In an era when rising tuition costs risk subverting America’s system of higher education, any course that helps bring in money is important. License income is impressive because it underscores the fact that an institution remains at the leading edge of innovation and can turn learning into profit. It also represents the tip of a trickle-down economic effect that is creating profits and jobs for others as well. The University of Florida has taken a unique approach to entrepreneurship. It uses a strategy that garners profits from the intellectual property of staff and students, but it allows creative thinkers to remain academics without also having to become businessmen or businesswomen.
“The rise is the result of a change in strategy, which boils down to treating intellectual property like merchandise and then marketing these products to targeted customers. In a break from conventional wisdom, the university also shuns its own inventors when it comes to running startups, relying instead on hired guns who have proved they can make a go of business. ‘Our scientists are very good at science, and they’re at a university because they enjoy research,’ notes David L. Day, director of the university’s Office of Technology Licensing. ‘But I wouldn’t go to my barber for an eye exam. What works best is if they stay in the lab and I go and find a been-there-done-that, made-money-for-investors management team.'”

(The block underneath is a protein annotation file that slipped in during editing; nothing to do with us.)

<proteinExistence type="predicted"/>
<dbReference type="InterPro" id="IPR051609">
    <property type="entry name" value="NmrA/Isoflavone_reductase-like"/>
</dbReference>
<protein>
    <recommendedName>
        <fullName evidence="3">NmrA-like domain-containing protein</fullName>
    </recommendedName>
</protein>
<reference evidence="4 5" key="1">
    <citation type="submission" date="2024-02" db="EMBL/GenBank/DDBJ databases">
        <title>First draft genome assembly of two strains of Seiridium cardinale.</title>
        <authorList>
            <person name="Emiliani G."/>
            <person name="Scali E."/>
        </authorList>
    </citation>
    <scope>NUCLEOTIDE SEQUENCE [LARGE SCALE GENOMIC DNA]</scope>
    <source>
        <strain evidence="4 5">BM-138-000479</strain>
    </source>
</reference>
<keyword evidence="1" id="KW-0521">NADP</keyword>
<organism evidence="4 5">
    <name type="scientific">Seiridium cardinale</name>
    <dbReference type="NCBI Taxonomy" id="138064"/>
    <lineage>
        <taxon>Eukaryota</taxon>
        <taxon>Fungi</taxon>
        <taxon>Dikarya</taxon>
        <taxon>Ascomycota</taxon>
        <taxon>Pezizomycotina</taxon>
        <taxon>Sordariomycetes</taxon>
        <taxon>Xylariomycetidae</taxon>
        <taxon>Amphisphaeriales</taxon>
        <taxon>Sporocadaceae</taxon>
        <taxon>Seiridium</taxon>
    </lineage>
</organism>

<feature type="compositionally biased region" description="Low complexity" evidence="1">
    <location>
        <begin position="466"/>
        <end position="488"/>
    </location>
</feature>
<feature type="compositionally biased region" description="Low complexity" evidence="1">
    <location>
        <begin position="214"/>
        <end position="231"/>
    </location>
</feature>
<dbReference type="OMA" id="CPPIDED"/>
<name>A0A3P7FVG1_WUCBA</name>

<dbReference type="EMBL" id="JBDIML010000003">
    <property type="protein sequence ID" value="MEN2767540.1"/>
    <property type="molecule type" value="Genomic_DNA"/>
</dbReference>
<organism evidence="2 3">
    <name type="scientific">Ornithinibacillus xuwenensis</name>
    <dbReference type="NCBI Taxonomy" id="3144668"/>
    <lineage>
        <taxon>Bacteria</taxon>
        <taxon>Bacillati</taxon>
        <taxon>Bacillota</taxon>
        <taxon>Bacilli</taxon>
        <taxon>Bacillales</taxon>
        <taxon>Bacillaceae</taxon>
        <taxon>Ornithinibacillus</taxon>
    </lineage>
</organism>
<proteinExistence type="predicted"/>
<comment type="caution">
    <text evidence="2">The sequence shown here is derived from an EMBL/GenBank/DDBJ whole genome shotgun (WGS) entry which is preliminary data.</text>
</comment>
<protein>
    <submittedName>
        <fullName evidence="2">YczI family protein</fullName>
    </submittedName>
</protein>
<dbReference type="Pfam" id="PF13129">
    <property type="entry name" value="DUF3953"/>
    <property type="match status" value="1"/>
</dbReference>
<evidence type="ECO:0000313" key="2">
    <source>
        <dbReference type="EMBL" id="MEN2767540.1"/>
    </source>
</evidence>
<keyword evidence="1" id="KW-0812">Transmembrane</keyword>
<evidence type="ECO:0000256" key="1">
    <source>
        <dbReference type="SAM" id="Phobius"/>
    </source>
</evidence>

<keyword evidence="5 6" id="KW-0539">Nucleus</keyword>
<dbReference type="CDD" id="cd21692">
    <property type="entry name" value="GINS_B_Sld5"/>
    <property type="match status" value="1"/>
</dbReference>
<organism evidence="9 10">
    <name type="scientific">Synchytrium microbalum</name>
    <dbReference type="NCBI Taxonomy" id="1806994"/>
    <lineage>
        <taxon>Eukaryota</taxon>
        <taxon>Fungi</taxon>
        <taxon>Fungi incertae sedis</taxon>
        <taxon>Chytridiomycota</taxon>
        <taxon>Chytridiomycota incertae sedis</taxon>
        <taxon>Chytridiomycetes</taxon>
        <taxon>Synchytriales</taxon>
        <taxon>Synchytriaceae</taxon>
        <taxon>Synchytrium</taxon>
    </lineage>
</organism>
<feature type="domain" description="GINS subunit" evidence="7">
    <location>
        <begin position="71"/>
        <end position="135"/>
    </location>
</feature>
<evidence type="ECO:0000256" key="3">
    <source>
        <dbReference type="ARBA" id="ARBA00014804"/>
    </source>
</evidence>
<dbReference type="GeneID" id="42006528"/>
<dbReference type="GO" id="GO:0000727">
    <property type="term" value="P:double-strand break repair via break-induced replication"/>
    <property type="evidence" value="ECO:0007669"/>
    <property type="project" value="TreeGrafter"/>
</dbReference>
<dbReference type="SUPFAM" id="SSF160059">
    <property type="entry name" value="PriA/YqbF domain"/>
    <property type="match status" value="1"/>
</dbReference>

As a serial entrepreneur, I can attest to the fact that asking an academic to traverse the startup minefield can often seem like asking them to commit conceptual suicide. Good ideas can die from bad business implementation. The BusinessWeek article underscores that fact:
“Although the value of university research has been evident ever since a University of California biochemist co-founded Genentech Inc. in 1976, much of American higher education is still struggling to transform ideas into cash. Brainpower isn’t the problem: A steady flow of postdoctoral students and itinerant professors seeking tenured posts ensures that bright minds are widely distributed at schools around the U.S. Nor can institutions blame a scarcity of funding. University-based research spending has jumped nearly 45% since 2000, to $42.3 billion in fiscal 2005, according to the AUTM survey. Yet the pool of university money earned from license fees has risen at half that pace, to $1.6 billion, excluding lump-sum payments.”